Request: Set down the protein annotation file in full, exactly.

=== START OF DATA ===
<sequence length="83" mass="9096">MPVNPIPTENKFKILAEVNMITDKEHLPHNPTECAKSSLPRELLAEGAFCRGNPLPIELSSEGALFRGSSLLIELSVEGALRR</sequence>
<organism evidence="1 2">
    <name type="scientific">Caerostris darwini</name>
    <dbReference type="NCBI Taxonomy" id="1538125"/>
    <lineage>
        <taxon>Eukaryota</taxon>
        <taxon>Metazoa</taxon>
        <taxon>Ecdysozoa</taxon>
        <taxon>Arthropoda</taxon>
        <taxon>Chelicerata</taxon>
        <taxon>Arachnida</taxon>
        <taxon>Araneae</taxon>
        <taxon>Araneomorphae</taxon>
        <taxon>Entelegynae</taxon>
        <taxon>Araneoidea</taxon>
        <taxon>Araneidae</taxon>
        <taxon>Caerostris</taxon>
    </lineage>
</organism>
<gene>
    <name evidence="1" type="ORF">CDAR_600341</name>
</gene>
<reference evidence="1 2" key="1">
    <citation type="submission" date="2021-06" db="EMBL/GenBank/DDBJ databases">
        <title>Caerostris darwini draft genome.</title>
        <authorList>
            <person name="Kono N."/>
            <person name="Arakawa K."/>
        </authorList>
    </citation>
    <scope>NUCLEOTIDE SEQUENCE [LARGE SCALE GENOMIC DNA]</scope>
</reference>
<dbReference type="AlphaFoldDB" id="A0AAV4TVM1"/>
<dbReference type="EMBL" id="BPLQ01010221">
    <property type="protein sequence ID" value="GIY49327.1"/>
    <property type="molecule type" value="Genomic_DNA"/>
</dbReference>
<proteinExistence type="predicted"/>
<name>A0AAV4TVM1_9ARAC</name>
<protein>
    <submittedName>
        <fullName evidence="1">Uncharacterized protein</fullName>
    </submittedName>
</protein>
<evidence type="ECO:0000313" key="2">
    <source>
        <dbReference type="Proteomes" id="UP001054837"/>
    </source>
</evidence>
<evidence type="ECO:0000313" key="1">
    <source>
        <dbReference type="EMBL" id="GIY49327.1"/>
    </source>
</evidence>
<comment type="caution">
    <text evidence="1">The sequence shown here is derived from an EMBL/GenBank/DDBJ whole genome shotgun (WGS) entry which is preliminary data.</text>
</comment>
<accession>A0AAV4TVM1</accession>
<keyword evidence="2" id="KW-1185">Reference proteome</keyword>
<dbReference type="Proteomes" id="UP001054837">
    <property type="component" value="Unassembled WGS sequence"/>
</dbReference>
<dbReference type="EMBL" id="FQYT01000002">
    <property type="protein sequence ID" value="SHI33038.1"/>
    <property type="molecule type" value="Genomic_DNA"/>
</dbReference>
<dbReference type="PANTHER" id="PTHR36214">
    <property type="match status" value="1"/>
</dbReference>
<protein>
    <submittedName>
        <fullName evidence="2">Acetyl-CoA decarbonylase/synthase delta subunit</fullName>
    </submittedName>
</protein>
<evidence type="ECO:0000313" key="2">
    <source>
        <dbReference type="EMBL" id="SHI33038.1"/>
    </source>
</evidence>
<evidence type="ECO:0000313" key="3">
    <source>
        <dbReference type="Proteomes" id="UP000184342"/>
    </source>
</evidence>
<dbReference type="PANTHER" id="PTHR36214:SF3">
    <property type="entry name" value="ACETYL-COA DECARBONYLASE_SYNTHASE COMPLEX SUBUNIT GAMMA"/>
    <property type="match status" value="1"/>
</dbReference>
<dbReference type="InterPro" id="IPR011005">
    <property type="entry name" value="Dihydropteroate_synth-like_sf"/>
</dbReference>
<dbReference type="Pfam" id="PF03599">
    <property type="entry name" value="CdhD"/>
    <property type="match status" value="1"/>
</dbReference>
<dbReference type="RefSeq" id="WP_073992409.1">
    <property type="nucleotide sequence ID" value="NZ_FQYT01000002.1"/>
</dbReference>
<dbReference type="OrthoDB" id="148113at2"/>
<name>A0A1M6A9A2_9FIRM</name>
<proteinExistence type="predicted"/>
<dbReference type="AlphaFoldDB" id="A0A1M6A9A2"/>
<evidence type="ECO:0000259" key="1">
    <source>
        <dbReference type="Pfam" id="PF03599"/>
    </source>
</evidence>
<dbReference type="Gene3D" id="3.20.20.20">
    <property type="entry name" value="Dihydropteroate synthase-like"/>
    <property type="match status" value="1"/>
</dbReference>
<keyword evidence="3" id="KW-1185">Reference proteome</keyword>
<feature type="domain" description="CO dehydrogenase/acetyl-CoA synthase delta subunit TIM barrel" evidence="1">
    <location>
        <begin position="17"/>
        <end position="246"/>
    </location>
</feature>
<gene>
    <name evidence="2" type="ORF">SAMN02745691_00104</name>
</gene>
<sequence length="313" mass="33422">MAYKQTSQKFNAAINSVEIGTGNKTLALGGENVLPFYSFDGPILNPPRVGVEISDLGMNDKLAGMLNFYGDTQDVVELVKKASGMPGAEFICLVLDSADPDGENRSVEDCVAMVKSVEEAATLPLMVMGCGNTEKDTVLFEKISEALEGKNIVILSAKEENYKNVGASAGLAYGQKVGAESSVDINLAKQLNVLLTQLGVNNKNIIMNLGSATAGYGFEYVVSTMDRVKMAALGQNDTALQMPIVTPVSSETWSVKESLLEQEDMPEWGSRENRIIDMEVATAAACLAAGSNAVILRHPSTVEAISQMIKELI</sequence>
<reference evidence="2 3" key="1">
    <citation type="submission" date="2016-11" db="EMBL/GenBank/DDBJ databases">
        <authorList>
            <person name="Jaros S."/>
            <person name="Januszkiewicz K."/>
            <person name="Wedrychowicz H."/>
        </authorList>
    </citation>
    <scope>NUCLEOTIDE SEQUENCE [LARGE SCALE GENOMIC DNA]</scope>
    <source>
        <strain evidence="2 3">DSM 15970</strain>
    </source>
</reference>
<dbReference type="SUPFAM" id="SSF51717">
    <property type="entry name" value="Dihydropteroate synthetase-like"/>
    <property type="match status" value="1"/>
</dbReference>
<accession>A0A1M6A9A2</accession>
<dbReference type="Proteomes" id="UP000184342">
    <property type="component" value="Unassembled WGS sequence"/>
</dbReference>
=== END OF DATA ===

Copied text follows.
<sequence length="83" mass="9096">MPVNPIPTENKFKILAEVNMITDKEHLPHNPTECAKSSLPRELLAEGAFCRGNPLPIELSSEGALFRGSSLLIELSVEGALRR</sequence>
<organism evidence="1 2">
    <name type="scientific">Caerostris darwini</name>
    <dbReference type="NCBI Taxonomy" id="1538125"/>
    <lineage>
        <taxon>Eukaryota</taxon>
        <taxon>Metazoa</taxon>
        <taxon>Ecdysozoa</taxon>
        <taxon>Arthropoda</taxon>
        <taxon>Chelicerata</taxon>
        <taxon>Arachnida</taxon>
        <taxon>Araneae</taxon>
        <taxon>Araneomorphae</taxon>
        <taxon>Entelegynae</taxon>
        <taxon>Araneoidea</taxon>
        <taxon>Araneidae</taxon>
        <taxon>Caerostris</taxon>
    </lineage>
</organism>
<gene>
    <name evidence="1" type="ORF">CDAR_600341</name>
</gene>
<reference evidence="1 2" key="1">
    <citation type="submission" date="2021-06" db="EMBL/GenBank/DDBJ databases">
        <title>Caerostris darwini draft genome.</title>
        <authorList>
            <person name="Kono N."/>
            <person name="Arakawa K."/>
        </authorList>
    </citation>
    <scope>NUCLEOTIDE SEQUENCE [LARGE SCALE GENOMIC DNA]</scope>
</reference>
<dbReference type="AlphaFoldDB" id="A0AAV4TVM1"/>
<dbReference type="EMBL" id="BPLQ01010221">
    <property type="protein sequence ID" value="GIY49327.1"/>
    <property type="molecule type" value="Genomic_DNA"/>
</dbReference>
<proteinExistence type="predicted"/>
<name>A0AAV4TVM1_9ARAC</name>
<protein>
    <submittedName>
        <fullName evidence="1">Uncharacterized protein</fullName>
    </submittedName>
</protein>
<evidence type="ECO:0000313" key="2">
    <source>
        <dbReference type="Proteomes" id="UP001054837"/>
    </source>
</evidence>
<evidence type="ECO:0000313" key="1">
    <source>
        <dbReference type="EMBL" id="GIY49327.1"/>
    </source>
</evidence>
<comment type="caution">
    <text evidence="1">The sequence shown here is derived from an EMBL/GenBank/DDBJ whole genome shotgun (WGS) entry which is preliminary data.</text>
</comment>
<accession>A0AAV4TVM1</accession>
<keyword evidence="2" id="KW-1185">Reference proteome</keyword>
<dbReference type="Proteomes" id="UP001054837">
    <property type="component" value="Unassembled WGS sequence"/>
</dbReference>
<dbReference type="EMBL" id="FQYT01000002">
    <property type="protein sequence ID" value="SHI33038.1"/>
    <property type="molecule type" value="Genomic_DNA"/>
</dbReference>
<dbReference type="PANTHER" id="PTHR36214">
    <property type="match status" value="1"/>
</dbReference>
<protein>
    <submittedName>
        <fullName evidence="2">Acetyl-CoA decarbonylase/synthase delta subunit</fullName>
    </submittedName>
</protein>
<evidence type="ECO:0000313" key="2">
    <source>
        <dbReference type="EMBL" id="SHI33038.1"/>
    </source>
</evidence>
<evidence type="ECO:0000313" key="3">
    <source>
        <dbReference type="Proteomes" id="UP000184342"/>
    </source>
</evidence>
<dbReference type="PANTHER" id="PTHR36214:SF3">
    <property type="entry name" value="ACETYL-COA DECARBONYLASE_SYNTHASE COMPLEX SUBUNIT GAMMA"/>
    <property type="match status" value="1"/>
</dbReference>
<dbReference type="InterPro" id="IPR011005">
    <property type="entry name" value="Dihydropteroate_synth-like_sf"/>
</dbReference>
<dbReference type="Pfam" id="PF03599">
    <property type="entry name" value="CdhD"/>
    <property type="match status" value="1"/>
</dbReference>
<dbReference type="RefSeq" id="WP_073992409.1">
    <property type="nucleotide sequence ID" value="NZ_FQYT01000002.1"/>
</dbReference>
<dbReference type="OrthoDB" id="148113at2"/>
<name>A0A1M6A9A2_9FIRM</name>
<proteinExistence type="predicted"/>
<dbReference type="AlphaFoldDB" id="A0A1M6A9A2"/>
<evidence type="ECO:0000259" key="1">
    <source>
        <dbReference type="Pfam" id="PF03599"/>
    </source>
</evidence>
<dbReference type="Gene3D" id="3.20.20.20">
    <property type="entry name" value="Dihydropteroate synthase-like"/>
    <property type="match status" value="1"/>
</dbReference>
<keyword evidence="3" id="KW-1185">Reference proteome</keyword>
<feature type="domain" description="CO dehydrogenase/acetyl-CoA synthase delta subunit TIM barrel" evidence="1">
    <location>
        <begin position="17"/>
        <end position="246"/>
    </location>
</feature>
<gene>
    <name evidence="2" type="ORF">SAMN02745691_00104</name>
</gene>
<sequence length="313" mass="33422">MAYKQTSQKFNAAINSVEIGTGNKTLALGGENVLPFYSFDGPILNPPRVGVEISDLGMNDKLAGMLNFYGDTQDVVELVKKASGMPGAEFICLVLDSADPDGENRSVEDCVAMVKSVEEAATLPLMVMGCGNTEKDTVLFEKISEALEGKNIVILSAKEENYKNVGASAGLAYGQKVGAESSVDINLAKQLNVLLTQLGVNNKNIIMNLGSATAGYGFEYVVSTMDRVKMAALGQNDTALQMPIVTPVSSETWSVKESLLEQEDMPEWGSRENRIIDMEVATAAACLAAGSNAVILRHPSTVEAISQMIKELI</sequence>
<reference evidence="2 3" key="1">
    <citation type="submission" date="2016-11" db="EMBL/GenBank/DDBJ databases">
        <authorList>
            <person name="Jaros S."/>
            <person name="Januszkiewicz K."/>
            <person name="Wedrychowicz H."/>
        </authorList>
    </citation>
    <scope>NUCLEOTIDE SEQUENCE [LARGE SCALE GENOMIC DNA]</scope>
    <source>
        <strain evidence="2 3">DSM 15970</strain>
    </source>
</reference>
<dbReference type="SUPFAM" id="SSF51717">
    <property type="entry name" value="Dihydropteroate synthetase-like"/>
    <property type="match status" value="1"/>
</dbReference>
<accession>A0A1M6A9A2</accession>
<dbReference type="Proteomes" id="UP000184342">
    <property type="component" value="Unassembled WGS sequence"/>
</dbReference>